Andrew Allison, Director
Kessarin Horvath, Sr. Communications Associate
Week Twelve Highlights
By: Sen. Blake Tillery (R – Vidalia)
We gaveled out for the last time on Wednesday and the Senate has now completed the 2021 legislative session. In just this week alone – probably our busiest days of the session – we finalized just under 100 pieces of legislation but overall that cover a range of topics that are important to you. Some of the biggest ones have been the 2022 Fiscal Year budget (FY22) and elections reform, but there have been several others that resulted from concerns you’ve brought forward. I want to thank you for the opportunity to represent you here in Atlanta and I believe we’ve had many successes that should help our District grow.
As you know, our only required task is passing a balanced budget. This year, the FY22 budget totaled $27.2 billion in general state funds with expected allocations from the federal American Rescue Plan. The majority of the budget went towards education, which continues to be our largest budget piece, but the second largest portion went towards health services as we continue to navigate some of the challenges of the pandemic. The FY22 budget shows good signs – our state’s economy is stronger than it was a year ago and we’re well ahead of other states, but there’s still a lot of uncertainty. Changes in policy can affect income taxing, delayed filing and other areas that impact our budget. We’re optimistic, but cautiously so. You can view the full details of our budget at www.legis.ga.gov and searching for House Bill 81.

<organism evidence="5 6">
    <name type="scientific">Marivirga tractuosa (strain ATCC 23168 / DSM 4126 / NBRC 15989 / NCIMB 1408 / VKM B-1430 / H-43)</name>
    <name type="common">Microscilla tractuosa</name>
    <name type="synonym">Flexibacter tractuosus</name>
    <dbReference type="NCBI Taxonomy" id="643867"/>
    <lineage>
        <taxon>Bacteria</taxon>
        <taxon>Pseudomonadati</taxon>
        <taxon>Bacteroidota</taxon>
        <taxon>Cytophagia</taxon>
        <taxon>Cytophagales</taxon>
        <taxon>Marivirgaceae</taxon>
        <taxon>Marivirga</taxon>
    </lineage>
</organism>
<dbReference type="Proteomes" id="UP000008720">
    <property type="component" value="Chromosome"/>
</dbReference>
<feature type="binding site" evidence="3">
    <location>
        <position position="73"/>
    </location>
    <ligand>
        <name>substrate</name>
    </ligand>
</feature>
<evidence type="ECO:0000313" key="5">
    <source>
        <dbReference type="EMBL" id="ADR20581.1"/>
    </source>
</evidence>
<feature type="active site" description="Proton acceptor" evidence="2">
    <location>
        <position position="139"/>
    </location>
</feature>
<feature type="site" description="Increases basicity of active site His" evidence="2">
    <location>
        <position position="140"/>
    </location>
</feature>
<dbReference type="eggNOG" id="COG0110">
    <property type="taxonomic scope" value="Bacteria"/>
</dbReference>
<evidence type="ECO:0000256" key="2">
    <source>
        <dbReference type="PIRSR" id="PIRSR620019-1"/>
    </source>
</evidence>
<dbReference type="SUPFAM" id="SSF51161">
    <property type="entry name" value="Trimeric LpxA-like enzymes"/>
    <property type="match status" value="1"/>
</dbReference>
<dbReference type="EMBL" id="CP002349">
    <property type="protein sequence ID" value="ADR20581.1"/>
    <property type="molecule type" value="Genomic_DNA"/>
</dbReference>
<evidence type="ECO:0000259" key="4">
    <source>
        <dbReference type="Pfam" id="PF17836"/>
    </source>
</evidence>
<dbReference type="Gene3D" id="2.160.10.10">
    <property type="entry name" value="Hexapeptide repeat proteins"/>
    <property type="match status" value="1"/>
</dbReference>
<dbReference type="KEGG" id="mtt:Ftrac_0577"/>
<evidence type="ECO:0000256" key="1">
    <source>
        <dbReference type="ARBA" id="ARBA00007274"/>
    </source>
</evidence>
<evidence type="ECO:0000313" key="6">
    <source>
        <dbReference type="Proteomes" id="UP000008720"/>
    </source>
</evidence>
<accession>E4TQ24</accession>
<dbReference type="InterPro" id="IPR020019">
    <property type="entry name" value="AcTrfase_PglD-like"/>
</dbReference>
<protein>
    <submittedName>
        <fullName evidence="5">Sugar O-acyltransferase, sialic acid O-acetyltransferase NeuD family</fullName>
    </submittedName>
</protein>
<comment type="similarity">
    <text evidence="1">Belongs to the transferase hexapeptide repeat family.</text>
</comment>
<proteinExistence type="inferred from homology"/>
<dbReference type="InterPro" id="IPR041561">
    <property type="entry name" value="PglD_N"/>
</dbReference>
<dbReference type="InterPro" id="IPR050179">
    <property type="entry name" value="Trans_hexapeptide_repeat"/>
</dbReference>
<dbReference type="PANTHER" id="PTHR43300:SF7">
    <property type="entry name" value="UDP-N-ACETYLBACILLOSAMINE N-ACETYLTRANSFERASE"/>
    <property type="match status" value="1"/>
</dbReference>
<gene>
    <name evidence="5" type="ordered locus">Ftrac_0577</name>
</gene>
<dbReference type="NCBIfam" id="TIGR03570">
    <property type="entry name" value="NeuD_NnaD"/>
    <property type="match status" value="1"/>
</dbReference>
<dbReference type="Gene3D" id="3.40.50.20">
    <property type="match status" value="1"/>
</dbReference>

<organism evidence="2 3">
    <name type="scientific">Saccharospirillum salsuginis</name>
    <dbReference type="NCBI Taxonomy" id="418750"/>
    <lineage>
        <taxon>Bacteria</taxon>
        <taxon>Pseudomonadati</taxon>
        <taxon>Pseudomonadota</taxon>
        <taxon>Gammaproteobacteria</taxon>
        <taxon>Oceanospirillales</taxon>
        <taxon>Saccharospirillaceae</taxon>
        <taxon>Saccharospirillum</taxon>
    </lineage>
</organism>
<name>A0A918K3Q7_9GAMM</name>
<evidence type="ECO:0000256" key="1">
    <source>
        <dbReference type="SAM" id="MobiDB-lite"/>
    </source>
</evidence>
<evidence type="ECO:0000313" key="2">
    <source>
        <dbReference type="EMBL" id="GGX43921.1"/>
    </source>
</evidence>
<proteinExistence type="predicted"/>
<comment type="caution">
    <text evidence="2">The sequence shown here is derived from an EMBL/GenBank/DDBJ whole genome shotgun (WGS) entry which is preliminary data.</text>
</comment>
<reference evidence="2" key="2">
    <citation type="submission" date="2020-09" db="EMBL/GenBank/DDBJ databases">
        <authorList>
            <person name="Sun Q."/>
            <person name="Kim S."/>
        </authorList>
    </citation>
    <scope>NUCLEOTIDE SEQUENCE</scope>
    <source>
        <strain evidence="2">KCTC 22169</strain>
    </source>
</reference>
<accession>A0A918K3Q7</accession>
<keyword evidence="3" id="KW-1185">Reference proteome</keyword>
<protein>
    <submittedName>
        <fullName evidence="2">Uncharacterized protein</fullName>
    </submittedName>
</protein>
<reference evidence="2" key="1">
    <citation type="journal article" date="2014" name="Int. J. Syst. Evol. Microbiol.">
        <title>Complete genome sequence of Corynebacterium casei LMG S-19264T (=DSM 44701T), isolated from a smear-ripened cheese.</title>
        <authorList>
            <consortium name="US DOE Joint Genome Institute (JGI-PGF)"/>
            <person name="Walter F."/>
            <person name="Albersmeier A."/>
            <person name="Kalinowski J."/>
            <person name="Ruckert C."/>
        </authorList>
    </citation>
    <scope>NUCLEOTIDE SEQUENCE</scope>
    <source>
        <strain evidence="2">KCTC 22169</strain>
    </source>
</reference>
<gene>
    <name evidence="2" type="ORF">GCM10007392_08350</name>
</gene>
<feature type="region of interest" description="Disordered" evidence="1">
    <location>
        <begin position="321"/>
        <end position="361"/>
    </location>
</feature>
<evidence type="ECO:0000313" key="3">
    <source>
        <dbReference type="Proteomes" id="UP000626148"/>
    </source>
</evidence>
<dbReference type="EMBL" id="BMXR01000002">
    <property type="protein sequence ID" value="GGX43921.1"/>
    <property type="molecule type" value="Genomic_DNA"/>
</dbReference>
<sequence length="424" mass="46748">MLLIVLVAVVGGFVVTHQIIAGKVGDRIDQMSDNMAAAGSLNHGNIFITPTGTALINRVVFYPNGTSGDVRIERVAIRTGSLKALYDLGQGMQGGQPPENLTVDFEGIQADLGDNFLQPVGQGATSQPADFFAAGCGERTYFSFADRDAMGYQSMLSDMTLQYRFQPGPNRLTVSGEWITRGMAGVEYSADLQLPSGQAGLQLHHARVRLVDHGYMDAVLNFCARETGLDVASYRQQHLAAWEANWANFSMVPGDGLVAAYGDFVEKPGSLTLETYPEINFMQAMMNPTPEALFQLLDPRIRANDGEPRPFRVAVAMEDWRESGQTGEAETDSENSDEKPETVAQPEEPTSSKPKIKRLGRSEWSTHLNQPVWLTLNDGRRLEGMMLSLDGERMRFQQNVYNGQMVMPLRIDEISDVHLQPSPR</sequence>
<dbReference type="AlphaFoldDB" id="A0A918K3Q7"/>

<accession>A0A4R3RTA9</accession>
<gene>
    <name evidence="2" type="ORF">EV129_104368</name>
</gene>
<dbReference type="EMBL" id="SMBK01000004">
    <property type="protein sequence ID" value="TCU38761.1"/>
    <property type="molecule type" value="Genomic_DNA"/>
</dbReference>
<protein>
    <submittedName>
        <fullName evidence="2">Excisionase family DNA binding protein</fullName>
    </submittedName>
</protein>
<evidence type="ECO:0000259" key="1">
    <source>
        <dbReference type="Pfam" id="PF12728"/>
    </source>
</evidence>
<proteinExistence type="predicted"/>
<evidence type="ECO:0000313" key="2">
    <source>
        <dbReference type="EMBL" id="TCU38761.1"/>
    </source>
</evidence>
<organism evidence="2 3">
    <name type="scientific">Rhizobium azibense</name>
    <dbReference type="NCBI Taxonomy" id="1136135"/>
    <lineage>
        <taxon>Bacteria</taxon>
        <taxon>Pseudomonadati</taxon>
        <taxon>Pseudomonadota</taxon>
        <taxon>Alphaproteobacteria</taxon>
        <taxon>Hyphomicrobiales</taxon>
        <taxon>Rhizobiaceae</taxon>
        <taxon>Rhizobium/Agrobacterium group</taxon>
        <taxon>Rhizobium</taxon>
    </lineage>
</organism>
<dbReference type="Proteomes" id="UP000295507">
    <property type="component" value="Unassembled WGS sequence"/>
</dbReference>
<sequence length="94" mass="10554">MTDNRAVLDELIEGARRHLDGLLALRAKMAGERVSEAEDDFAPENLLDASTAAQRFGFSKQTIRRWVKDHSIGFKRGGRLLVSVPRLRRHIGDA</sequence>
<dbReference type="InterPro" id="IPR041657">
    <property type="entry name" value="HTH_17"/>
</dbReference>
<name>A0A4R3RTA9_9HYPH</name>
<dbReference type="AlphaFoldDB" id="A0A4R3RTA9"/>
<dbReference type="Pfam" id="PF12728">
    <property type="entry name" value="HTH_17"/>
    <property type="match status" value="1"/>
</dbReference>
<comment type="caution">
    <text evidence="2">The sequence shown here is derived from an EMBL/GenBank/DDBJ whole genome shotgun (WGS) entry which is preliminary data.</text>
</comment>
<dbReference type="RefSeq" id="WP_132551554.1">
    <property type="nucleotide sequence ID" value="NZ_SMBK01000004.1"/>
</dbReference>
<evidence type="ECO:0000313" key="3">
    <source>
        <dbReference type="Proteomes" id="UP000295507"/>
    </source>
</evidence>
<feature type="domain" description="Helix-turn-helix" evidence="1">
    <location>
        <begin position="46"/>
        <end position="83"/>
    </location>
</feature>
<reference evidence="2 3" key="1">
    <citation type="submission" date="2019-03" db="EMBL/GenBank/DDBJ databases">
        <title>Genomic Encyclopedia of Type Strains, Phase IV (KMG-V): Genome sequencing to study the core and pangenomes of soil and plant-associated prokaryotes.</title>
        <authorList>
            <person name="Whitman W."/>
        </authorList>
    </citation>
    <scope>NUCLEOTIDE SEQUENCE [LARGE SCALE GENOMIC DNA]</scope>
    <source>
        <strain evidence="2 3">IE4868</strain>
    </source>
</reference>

Elections reform, as you also know, has also been a main priority during our 40 days here. These reforms rolled into a massive bill passed as Senate Bill 202, the Election Integrity Act of 2021. This bill includes requiring a driver’s license number or other forms of I.D. to help verify identity in requesting an absentee ballot and its return, establishing early voting times, setting up security for drop boxes, limiting portable polling places, and ways to keep our elections officials accountable to counting and processing ballots on time. There are many talking now calling this bill “racist” and “Jim Crow 2.0.” They claim this bill bans giving water to folks in line and that requiring drop boxes be monitored and kept indoors suppresses votes. I wish they’d share the rest of the story: that certain outside groups set up food trucks and block parties to turn out voters – but only in precincts they felt would vote their way. This was clearly done to benefit candidates, but doesn’t get disclosed as a contribution to that candidate and allows dark money to skirt campaign finance laws – how is that fair? They also aren’t saying that certain billionaires funneled money to “support elections” in counties they thought would vote for their candidates, not all counties. These donations too were clearly done to help certain candidates and but aren’t required to be disclosed by campaign finance laws – how is that fair? The truth is the “ban” on “food and water” being spewed by the talking heads is a ban on giving anything to voters in exchange for a vote and a ban on campaigning within 150 feet of a precinct building. If a group wants to set up a water stand 151 feet from a precinct, they can do so – as long as they give the water to everyone, regardless of who they voted for or who’s campaign sticker they are wearing. What they can’t do is give a donation from Facebook to a particular county to put a bounce house and BBQ outside of a particular precinct that votes heavily for one party or the other. That’s not racist or Jim Crow. It’s fair.